As a guest, you can plant trees to off-set the carbon footprint of your stay, take a chocolate or farm tour to learn more about the eco-lodge’s food production,or visit the local school to better understand the family’s efforts to increase knowledge about protecting the environment. All while being surrounded by 60,000 hectares of pure jungle and it’s wildlife inhabitants. Maquenque also offers the unique experience of staying in a treehouse and viewing the tree canopy from your balcony. Reservations are now open. Learn more at (https://maquenqueecolodge.com/).
Osa Wild: An Example of Community-Based Tourism
Their overarching vision is to allow people to contribute to the universal responsibility of helping others. For Osa Wild Travel, that looks like supporting local people and protecting the land through tourism. Osa Wild is located in the Osa Peninsula, the last remaining patch of lowland tropical rainforest on the Pacific side of Central America, which contains 2.5% of the world’s biodiversity. Ifigenia Garita Canet, or Ifi, came to the Peninsula 18 years ago as a tropical biologist, with the goal of protecting the rainforest and restoring its ecosystems. After witnessing the large amounts of land being sold to foreigners, she became determined to increase the wellbeing of local people through community-based tourism. She joined with a friend who had started the organization and later took it over as the single employee and guide.
Since then, Osa Wild has evolved into a social enterprise, with profits going to families and back into the local community. They use their tours as a way to create responsible tourism opportunities, having travelers stay with local people to taste local food and learn about the culture and land. Tourists then venture with Osa Wild guides into Corcovado National Park to learn about natural history, wildlife, the local culture and traditions and the numerous reasons the area needs to be protected. This gives community members another source of income, allowing people to use their land and knowledge to teach others. It also prevents them from potentially needing to sell their land, therefore protecting the unique and precious flora and fauna.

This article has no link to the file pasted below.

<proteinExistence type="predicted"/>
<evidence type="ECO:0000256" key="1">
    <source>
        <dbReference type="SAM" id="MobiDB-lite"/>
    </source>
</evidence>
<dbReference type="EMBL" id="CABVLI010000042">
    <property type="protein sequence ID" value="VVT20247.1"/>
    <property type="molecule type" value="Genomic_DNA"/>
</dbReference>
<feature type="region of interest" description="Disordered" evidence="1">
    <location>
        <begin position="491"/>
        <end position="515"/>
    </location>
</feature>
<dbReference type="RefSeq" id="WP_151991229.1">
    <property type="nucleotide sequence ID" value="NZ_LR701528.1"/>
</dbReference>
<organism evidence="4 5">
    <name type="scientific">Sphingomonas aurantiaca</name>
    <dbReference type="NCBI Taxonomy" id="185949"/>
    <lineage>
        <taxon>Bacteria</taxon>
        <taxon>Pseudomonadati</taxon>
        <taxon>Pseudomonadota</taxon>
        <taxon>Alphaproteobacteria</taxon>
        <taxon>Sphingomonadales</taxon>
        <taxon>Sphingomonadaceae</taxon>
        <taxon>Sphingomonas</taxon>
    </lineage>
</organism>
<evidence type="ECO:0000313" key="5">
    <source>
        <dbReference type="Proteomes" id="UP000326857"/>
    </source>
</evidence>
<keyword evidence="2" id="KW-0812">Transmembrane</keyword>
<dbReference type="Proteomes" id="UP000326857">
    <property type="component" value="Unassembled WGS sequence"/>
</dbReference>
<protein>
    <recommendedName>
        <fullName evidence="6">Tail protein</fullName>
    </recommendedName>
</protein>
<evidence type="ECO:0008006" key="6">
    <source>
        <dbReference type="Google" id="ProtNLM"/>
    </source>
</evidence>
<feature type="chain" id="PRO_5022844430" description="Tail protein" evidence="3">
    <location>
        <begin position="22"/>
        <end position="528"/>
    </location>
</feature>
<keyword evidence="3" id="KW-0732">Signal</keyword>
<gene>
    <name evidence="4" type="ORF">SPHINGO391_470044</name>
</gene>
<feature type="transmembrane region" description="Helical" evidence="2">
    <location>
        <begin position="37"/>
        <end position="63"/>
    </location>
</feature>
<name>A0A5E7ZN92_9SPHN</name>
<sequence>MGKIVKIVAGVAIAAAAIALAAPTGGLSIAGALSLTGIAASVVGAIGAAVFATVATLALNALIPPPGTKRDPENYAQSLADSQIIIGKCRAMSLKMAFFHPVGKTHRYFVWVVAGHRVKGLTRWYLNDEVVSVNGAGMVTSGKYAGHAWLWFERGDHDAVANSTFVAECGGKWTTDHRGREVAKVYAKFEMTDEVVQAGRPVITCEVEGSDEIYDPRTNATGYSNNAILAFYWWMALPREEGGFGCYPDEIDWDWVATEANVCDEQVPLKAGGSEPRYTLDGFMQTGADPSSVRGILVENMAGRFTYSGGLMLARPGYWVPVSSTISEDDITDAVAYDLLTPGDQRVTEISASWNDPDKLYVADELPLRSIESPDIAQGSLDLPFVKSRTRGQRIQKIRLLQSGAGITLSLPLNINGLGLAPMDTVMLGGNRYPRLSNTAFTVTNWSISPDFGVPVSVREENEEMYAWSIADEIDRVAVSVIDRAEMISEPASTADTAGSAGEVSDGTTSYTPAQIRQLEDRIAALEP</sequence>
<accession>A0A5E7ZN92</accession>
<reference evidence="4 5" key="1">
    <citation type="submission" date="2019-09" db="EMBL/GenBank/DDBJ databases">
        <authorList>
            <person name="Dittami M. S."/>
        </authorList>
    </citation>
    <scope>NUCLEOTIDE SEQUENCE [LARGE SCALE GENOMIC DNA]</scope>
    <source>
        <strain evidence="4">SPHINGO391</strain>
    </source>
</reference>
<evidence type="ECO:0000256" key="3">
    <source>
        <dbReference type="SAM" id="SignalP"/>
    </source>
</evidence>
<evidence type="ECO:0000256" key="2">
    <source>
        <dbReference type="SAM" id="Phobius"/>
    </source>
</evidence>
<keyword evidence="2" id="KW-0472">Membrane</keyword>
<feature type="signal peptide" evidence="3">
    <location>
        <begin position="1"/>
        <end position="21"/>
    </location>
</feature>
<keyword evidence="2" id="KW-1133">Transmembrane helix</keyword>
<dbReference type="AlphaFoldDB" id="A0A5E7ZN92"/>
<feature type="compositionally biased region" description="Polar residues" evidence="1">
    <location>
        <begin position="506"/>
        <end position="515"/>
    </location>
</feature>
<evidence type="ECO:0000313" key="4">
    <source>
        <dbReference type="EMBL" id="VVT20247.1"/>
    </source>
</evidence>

Today, Osa Wild has grown to a staff of over 20 people and supports over 16 projects headed by locals throughout the peninsula. Ifi describes the organization’s growth process as organic, saying the adventure was never economically driven, instead they stayed true to their principles and kept their focus on helping nature and people evolve together in a responsible way. Learn more about their tours and other opportunities here (https://osawild.travel/).
Rancho Maleku: Preserving Indigenous Culture
Rancho Maleku was created in March 2016 with the aim of giving visitors a unique spiritual and cultural experience. Along with the Maleku/Maleku/Guatatuzo, the Bribri, the Cabécar, the Huetar/Quitirrisi, the Boruca, the Guayami, the Térraba, and the Chorotega are the eight groups of indigenous peoples currently in Costa Rica (https://www.borucacostarica.org/8-indigenous-groups/). Hiqui Morera, one of the leaders of Rancho Maleku, co-created the space to share and spread their culture and knowledge. She explained, ‘We hope to put the name Maleku in every part of the world and to have our voices heard.’